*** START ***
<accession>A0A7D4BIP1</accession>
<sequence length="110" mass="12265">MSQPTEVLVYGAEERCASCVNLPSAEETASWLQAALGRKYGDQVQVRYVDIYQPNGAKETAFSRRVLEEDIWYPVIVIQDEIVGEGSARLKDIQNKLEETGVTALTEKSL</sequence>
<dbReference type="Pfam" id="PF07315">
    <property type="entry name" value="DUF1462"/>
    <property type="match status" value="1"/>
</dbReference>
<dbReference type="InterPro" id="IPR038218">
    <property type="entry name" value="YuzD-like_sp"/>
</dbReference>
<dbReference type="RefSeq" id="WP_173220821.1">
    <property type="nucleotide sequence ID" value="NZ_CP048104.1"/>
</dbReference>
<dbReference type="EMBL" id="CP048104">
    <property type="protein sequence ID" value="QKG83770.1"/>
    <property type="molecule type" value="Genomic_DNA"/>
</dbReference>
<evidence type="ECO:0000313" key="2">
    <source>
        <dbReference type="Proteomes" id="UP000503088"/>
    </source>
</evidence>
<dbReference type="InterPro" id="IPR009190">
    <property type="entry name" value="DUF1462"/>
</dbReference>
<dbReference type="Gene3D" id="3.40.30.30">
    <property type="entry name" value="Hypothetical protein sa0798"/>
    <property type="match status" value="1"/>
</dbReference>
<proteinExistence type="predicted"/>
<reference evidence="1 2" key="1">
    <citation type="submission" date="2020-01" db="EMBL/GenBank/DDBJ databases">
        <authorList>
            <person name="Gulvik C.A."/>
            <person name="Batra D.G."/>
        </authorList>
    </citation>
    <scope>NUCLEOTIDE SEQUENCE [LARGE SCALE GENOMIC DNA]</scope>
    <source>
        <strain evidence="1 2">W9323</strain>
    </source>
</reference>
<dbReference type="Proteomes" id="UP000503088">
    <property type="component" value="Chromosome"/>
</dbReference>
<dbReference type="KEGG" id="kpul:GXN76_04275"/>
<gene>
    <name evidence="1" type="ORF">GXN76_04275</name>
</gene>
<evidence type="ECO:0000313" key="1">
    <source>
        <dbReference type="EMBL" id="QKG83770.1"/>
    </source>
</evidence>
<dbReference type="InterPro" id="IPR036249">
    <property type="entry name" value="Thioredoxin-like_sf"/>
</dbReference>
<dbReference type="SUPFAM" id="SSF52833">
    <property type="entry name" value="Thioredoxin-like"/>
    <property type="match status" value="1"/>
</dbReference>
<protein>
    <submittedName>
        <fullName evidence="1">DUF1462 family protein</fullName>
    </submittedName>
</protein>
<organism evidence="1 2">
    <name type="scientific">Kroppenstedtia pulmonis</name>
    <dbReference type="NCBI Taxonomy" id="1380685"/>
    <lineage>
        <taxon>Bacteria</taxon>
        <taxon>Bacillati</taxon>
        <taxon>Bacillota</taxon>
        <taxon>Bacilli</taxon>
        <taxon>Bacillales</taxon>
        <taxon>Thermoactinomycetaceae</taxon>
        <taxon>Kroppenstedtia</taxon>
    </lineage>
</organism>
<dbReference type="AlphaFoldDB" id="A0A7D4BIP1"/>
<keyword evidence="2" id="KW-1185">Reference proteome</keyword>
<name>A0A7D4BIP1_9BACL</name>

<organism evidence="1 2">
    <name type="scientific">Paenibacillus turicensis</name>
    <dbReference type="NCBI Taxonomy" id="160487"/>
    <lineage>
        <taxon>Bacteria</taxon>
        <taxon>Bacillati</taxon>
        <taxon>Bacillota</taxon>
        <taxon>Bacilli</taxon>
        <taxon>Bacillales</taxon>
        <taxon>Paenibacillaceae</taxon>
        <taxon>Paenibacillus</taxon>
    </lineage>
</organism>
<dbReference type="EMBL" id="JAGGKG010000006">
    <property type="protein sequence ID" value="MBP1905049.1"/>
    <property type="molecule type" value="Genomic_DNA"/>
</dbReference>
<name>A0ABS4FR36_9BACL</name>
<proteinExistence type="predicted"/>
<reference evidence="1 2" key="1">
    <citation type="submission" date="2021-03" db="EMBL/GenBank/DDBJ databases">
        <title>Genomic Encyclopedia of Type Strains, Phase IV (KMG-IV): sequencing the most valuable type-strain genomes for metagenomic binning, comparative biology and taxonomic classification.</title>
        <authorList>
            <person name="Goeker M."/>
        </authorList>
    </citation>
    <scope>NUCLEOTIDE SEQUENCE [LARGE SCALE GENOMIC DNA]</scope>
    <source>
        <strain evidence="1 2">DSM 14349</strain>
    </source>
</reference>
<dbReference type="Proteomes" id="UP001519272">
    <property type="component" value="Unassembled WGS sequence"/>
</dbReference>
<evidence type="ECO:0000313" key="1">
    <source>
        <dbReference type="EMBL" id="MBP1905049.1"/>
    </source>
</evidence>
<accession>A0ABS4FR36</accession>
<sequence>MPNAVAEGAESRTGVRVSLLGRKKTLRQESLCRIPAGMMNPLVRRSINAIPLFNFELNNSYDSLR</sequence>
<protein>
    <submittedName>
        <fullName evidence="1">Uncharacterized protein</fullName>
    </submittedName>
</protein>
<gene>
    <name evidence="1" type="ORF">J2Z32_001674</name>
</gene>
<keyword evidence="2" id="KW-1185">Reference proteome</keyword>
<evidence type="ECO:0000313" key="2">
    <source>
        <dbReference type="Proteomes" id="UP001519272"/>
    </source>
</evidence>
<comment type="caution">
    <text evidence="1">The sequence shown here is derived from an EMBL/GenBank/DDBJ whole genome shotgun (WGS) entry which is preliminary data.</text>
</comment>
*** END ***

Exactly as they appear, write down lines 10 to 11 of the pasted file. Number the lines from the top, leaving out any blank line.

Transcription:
<dbReference type="RefSeq" id="WP_173220821.1">
    <property type="nucleotide sequence ID" value="NZ_CP048104.1"/>